The CommonWell Health Alliance recently announced that members soon will be giving patients instant access to virtually all their health data.

It speaks to how fast healthcare technology is changing that this development went largely unnoticed.

So perhaps it’s time to inject a bit of perspective. As a newbie hire at McKnight’s Long-Term Care News in 1990, one of my first assignments was to visit a local nursing home (when they were universally referred to as “nursing homes”). 

As facilities go, this one was top of the line. The grounds were impeccably groomed, staffing was more than adequate and most residents seemed engaged. But to say the technology was basic would be an extreme understatement. 

Medical documents for each resident were filled out on paper. Records, such as they existed, had to be shipped to a third party for processing. In fact, there was exactly one computer in the building. Yes, one. And it was not connected to the Internet, which was a few years away from being used for any kind of commercial enterprise anyway. The only way to extract data from the machine was via a floppy disk, which held a whopping 64k of memory.

By any modern standard, those were primitive times.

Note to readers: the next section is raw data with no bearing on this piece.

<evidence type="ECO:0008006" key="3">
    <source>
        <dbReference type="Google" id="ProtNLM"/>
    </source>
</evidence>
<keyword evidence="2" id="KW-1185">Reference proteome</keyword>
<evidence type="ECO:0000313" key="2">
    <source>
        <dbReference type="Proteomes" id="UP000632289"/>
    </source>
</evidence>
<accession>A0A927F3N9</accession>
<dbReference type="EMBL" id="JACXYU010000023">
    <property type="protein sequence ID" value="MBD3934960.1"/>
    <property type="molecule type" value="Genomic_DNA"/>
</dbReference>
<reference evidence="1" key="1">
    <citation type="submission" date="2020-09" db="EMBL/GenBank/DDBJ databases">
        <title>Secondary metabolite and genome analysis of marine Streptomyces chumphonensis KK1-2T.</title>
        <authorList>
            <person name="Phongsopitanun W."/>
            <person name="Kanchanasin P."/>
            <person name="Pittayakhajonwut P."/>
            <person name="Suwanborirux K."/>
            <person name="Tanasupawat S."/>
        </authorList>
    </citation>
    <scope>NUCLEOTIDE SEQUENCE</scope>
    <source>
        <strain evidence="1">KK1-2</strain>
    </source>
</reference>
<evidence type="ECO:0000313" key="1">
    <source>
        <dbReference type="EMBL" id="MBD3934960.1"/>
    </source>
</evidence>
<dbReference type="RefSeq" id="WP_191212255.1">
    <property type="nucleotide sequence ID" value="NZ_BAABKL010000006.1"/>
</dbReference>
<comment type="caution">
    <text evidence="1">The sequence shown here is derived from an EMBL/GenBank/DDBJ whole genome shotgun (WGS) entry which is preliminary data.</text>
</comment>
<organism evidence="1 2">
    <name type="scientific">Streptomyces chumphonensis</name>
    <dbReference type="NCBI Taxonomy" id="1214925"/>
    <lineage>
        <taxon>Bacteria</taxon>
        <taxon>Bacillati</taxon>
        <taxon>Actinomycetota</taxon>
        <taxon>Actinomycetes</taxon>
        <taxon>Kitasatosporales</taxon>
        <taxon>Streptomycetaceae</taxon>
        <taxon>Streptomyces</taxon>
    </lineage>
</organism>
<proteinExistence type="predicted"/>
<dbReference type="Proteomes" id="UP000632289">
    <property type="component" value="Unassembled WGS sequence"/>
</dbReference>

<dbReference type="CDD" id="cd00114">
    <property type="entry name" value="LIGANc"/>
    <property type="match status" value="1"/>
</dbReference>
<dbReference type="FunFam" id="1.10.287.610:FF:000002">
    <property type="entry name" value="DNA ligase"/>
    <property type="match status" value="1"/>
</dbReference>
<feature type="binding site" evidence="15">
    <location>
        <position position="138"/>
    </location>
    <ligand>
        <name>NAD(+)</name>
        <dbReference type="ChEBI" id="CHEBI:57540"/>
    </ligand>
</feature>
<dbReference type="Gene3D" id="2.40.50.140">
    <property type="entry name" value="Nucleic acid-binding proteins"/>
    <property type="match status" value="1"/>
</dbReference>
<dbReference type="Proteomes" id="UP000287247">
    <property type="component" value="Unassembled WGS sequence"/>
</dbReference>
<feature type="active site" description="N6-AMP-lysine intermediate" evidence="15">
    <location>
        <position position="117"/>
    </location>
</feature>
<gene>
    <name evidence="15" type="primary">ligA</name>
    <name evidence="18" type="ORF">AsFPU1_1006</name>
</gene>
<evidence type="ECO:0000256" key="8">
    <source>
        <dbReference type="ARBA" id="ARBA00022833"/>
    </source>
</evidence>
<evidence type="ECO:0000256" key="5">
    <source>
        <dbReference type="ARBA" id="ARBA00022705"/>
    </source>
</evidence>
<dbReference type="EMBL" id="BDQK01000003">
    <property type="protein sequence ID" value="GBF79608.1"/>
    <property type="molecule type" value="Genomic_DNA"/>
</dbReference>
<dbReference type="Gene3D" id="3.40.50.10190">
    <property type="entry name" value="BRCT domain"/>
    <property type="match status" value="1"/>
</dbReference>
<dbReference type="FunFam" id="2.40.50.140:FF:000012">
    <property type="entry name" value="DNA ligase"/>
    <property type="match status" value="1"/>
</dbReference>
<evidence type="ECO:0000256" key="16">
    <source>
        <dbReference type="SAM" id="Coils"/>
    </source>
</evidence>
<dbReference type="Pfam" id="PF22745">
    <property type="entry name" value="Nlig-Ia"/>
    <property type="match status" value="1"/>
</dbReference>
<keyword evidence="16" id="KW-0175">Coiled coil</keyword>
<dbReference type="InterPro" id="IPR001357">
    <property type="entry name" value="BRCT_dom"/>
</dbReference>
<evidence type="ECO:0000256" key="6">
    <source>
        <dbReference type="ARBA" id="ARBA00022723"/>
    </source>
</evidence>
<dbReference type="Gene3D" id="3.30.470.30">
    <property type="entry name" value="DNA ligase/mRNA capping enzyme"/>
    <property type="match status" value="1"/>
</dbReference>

Here we are, just a few decades later. And it is just a matter of time until any person can find and share medical information in an instant. 

When up and running, this will allow a person to self-link his or her health records to any location where he or she gets care, and self-query and view the health data.

From an operator’s perspective, this means residents can give you near-instant access to just about all of their important medical information. The result is that you will be able to markedly improve care delivery and coordination. 

That’s a far cry from such information being compiled with pens and paper.

We are now at a juncture where big data and analytics are routine, especially for larger operators. 

When it comes to the incorporation of technology, we still have a long way to go. But let’s not forget about how far we have already come.